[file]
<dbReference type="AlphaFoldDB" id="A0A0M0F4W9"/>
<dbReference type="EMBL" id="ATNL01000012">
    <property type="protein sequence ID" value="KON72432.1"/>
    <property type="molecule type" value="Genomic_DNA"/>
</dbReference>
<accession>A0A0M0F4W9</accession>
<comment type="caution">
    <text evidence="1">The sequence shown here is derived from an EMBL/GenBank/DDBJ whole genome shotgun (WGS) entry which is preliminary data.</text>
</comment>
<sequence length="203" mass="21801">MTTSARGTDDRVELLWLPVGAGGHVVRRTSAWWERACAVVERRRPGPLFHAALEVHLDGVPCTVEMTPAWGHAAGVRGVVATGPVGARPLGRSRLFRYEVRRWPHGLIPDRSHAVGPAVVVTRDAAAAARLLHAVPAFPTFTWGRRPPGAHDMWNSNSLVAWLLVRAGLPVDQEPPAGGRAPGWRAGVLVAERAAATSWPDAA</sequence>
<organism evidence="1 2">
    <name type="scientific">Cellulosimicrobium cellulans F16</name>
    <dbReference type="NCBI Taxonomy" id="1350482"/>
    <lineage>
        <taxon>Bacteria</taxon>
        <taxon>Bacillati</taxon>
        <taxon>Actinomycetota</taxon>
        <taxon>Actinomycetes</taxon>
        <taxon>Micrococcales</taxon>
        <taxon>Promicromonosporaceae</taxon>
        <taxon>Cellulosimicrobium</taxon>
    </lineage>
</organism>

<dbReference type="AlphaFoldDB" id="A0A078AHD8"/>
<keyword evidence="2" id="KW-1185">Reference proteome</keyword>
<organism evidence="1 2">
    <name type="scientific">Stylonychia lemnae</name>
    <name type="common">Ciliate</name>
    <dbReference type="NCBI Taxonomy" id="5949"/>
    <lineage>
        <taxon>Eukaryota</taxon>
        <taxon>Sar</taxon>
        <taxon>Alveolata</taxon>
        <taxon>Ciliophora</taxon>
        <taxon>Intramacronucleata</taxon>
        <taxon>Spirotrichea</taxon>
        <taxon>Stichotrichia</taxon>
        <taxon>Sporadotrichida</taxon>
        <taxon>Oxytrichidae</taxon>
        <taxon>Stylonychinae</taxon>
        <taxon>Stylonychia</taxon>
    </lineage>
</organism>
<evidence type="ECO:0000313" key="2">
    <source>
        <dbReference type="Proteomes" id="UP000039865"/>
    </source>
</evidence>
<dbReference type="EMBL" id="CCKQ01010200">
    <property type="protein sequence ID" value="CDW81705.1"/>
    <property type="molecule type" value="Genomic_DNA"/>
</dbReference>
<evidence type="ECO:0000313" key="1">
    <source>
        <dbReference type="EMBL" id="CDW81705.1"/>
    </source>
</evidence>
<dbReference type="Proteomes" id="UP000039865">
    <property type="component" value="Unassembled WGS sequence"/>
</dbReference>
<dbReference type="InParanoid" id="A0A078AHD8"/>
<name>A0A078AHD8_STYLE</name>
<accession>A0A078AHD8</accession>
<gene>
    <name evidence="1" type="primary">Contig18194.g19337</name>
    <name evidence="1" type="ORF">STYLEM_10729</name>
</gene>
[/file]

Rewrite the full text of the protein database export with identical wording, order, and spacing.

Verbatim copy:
<dbReference type="AlphaFoldDB" id="A0A0M0F4W9"/>
<dbReference type="EMBL" id="ATNL01000012">
    <property type="protein sequence ID" value="KON72432.1"/>
    <property type="molecule type" value="Genomic_DNA"/>
</dbReference>
<accession>A0A0M0F4W9</accession>
<comment type="caution">
    <text evidence="1">The sequence shown here is derived from an EMBL/GenBank/DDBJ whole genome shotgun (WGS) entry which is preliminary data.</text>
</comment>
<sequence length="203" mass="21801">MTTSARGTDDRVELLWLPVGAGGHVVRRTSAWWERACAVVERRRPGPLFHAALEVHLDGVPCTVEMTPAWGHAAGVRGVVATGPVGARPLGRSRLFRYEVRRWPHGLIPDRSHAVGPAVVVTRDAAAAARLLHAVPAFPTFTWGRRPPGAHDMWNSNSLVAWLLVRAGLPVDQEPPAGGRAPGWRAGVLVAERAAATSWPDAA</sequence>
<organism evidence="1 2">
    <name type="scientific">Cellulosimicrobium cellulans F16</name>
    <dbReference type="NCBI Taxonomy" id="1350482"/>
    <lineage>
        <taxon>Bacteria</taxon>
        <taxon>Bacillati</taxon>
        <taxon>Actinomycetota</taxon>
        <taxon>Actinomycetes</taxon>
        <taxon>Micrococcales</taxon>
        <taxon>Promicromonosporaceae</taxon>
        <taxon>Cellulosimicrobium</taxon>
    </lineage>
</organism>

<dbReference type="AlphaFoldDB" id="A0A078AHD8"/>
<keyword evidence="2" id="KW-1185">Reference proteome</keyword>
<organism evidence="1 2">
    <name type="scientific">Stylonychia lemnae</name>
    <name type="common">Ciliate</name>
    <dbReference type="NCBI Taxonomy" id="5949"/>
    <lineage>
        <taxon>Eukaryota</taxon>
        <taxon>Sar</taxon>
        <taxon>Alveolata</taxon>
        <taxon>Ciliophora</taxon>
        <taxon>Intramacronucleata</taxon>
        <taxon>Spirotrichea</taxon>
        <taxon>Stichotrichia</taxon>
        <taxon>Sporadotrichida</taxon>
        <taxon>Oxytrichidae</taxon>
        <taxon>Stylonychinae</taxon>
        <taxon>Stylonychia</taxon>
    </lineage>
</organism>
<evidence type="ECO:0000313" key="2">
    <source>
        <dbReference type="Proteomes" id="UP000039865"/>
    </source>
</evidence>
<dbReference type="EMBL" id="CCKQ01010200">
    <property type="protein sequence ID" value="CDW81705.1"/>
    <property type="molecule type" value="Genomic_DNA"/>
</dbReference>
<evidence type="ECO:0000313" key="1">
    <source>
        <dbReference type="EMBL" id="CDW81705.1"/>
    </source>
</evidence>
<dbReference type="Proteomes" id="UP000039865">
    <property type="component" value="Unassembled WGS sequence"/>
</dbReference>
<dbReference type="InParanoid" id="A0A078AHD8"/>
<name>A0A078AHD8_STYLE</name>
<accession>A0A078AHD8</accession>
<gene>
    <name evidence="1" type="primary">Contig18194.g19337</name>
    <name evidence="1" type="ORF">STYLEM_10729</name>
</gene>